Jacqueline Craig’s lawyer Lee Merritt defends his right to work in Texas
A Philadelphia-based civil rights attorney with Fort Worth ties has been accused of practicing law without a Texas license, and a state panel wants him to stop.
S. Lee Merritt has generated buzz for representing people in high-profile cases who believe that their civil rights have been violated, including Jacqueline Craig of Fort Worth and the family of the teen killed last year by a Balch Springs police officer.
But Merritt's ability to represent clients in Texas courts is being challenged by the Unauthorized Practice of Law Committee, a panel established by the Texas Supreme Court.
The committee filed a complaint on Monday in Tarrant County asking that a judge grant a temporary restraining order prohibiting Merritt from practicing law in Texas, but then filed a motion on Tuesday asking the court to withdraw that complaint.
Committee officials said they will refile it in Collin County, where Merritt has an office.
Merritt said he only practices in Texas federal courts, making the complaint frivolous.
"They are trying to stop me from doing something that I would never do," Merritt said. "This is a pattern they have exercised since the '50s and '60s, and it's nothing new. They would make these same complaints against Yankee lawyers like Thurgood Marshall showing up in the South to represent people with civil rights claims."
Merritt said in a statement that he is in good standing before U.S. district courts in northern Texas and eastern Pennsylvania and the state courts in Pennsylvania and New Jersey. Merritt also said these same charges have been dismissed by the ethics arm of the State Bar of Texas.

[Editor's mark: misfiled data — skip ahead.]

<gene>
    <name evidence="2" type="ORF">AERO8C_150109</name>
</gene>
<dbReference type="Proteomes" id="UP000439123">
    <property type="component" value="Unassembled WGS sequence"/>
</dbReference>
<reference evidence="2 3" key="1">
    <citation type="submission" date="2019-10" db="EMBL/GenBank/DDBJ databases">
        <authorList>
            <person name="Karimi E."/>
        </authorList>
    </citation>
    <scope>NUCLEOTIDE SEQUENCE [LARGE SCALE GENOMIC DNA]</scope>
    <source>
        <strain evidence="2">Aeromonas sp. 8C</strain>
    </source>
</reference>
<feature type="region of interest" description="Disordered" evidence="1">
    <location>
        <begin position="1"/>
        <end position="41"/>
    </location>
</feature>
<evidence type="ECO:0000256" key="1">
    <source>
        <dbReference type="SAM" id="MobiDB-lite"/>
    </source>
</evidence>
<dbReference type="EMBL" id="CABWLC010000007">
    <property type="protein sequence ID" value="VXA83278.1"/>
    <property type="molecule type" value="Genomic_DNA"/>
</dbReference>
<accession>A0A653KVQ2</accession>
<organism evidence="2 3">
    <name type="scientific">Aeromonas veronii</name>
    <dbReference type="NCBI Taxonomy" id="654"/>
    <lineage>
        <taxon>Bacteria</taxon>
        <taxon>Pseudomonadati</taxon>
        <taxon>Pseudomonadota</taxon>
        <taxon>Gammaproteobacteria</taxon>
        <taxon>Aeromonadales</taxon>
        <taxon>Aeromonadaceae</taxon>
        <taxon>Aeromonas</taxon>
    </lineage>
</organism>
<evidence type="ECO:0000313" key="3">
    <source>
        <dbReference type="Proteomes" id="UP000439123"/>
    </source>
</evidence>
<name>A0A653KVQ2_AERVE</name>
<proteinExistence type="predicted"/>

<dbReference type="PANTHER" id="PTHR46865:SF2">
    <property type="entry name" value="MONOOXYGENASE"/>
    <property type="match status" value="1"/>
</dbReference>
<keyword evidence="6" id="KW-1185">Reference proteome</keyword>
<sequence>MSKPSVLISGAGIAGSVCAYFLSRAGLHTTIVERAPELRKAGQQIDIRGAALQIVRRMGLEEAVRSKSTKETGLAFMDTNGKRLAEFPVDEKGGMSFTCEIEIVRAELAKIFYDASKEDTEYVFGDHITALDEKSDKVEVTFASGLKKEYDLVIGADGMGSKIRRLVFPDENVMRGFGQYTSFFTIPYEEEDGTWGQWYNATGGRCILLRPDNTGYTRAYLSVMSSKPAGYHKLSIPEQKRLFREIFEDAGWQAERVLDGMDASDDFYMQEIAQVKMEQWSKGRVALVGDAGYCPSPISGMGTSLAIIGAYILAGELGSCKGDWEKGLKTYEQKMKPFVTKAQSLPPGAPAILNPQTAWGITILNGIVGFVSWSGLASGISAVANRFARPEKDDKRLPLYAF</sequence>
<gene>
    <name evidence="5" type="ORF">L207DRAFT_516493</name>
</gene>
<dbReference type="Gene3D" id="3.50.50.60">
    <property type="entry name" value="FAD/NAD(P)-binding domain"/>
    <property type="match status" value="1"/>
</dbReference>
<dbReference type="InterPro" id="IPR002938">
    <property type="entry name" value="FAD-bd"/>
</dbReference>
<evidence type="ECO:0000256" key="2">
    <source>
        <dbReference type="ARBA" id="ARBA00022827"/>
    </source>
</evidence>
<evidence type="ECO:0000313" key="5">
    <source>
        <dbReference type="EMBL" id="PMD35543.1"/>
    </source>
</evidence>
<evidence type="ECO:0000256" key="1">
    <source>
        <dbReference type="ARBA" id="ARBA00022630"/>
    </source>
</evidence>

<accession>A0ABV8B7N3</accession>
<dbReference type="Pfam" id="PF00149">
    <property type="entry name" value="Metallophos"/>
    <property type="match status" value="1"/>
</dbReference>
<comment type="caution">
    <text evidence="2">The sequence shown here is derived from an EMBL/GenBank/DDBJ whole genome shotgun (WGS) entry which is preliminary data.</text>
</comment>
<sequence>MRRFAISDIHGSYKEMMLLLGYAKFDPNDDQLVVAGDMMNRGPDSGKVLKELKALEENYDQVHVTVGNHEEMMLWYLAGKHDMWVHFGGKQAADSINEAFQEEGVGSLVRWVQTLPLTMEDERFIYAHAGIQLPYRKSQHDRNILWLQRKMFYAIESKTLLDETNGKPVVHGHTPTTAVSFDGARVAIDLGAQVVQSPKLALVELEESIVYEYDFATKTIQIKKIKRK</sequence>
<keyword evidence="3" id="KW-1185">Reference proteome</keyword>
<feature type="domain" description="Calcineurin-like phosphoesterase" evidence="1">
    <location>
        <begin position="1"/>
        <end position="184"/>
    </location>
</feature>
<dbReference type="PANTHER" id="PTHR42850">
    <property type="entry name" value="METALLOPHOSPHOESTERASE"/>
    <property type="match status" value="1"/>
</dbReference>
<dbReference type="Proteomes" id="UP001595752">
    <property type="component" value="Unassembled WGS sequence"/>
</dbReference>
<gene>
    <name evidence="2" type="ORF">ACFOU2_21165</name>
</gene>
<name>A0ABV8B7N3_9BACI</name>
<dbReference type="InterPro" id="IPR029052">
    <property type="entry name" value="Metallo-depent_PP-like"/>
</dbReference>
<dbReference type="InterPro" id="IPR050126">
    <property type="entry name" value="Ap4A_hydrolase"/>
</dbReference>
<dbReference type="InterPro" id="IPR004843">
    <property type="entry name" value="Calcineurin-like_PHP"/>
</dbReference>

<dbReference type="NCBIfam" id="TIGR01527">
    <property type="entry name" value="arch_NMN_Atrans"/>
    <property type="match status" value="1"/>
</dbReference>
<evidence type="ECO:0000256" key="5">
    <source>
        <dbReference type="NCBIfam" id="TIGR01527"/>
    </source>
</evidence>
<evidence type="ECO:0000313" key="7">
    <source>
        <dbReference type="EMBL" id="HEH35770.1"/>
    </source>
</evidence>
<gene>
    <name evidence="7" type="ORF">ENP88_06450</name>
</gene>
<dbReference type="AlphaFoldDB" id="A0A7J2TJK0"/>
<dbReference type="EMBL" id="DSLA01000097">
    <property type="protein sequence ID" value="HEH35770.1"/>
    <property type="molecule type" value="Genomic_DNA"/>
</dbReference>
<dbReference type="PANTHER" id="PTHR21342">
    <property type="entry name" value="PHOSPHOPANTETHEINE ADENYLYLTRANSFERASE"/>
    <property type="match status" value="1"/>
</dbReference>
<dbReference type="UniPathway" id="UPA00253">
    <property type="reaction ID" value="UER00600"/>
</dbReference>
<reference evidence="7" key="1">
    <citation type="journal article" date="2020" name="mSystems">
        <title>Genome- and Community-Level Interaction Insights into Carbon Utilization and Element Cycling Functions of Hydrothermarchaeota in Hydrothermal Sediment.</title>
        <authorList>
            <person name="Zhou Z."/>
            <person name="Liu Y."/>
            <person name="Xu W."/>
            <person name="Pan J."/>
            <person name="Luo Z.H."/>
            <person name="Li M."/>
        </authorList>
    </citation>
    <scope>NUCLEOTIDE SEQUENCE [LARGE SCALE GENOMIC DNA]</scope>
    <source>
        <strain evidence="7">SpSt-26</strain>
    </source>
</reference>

Merritt is representing the Craig family in a federal civil rights case against the city of Fort Worth and attended a misdemeanor proceeding Tuesday concerning Craig family neighbor Itamar Vardi, who is facing an assault charge.
The family says Vardi assaulted Craig's then-8-year-old son, prompting Craig to call the police on Dec. 21, 2016. Craig and two of her daughters wound up being the ones arrested, and video of the incident went viral.
There are constitutional issues at play in the Vardi case that could be important in the federal case against Fort Worth and its Police Department, Merritt said.
Calls requesting comment from the attorney who filed the complaint against Merritt and from the State Bar of Texas were not immediately returned.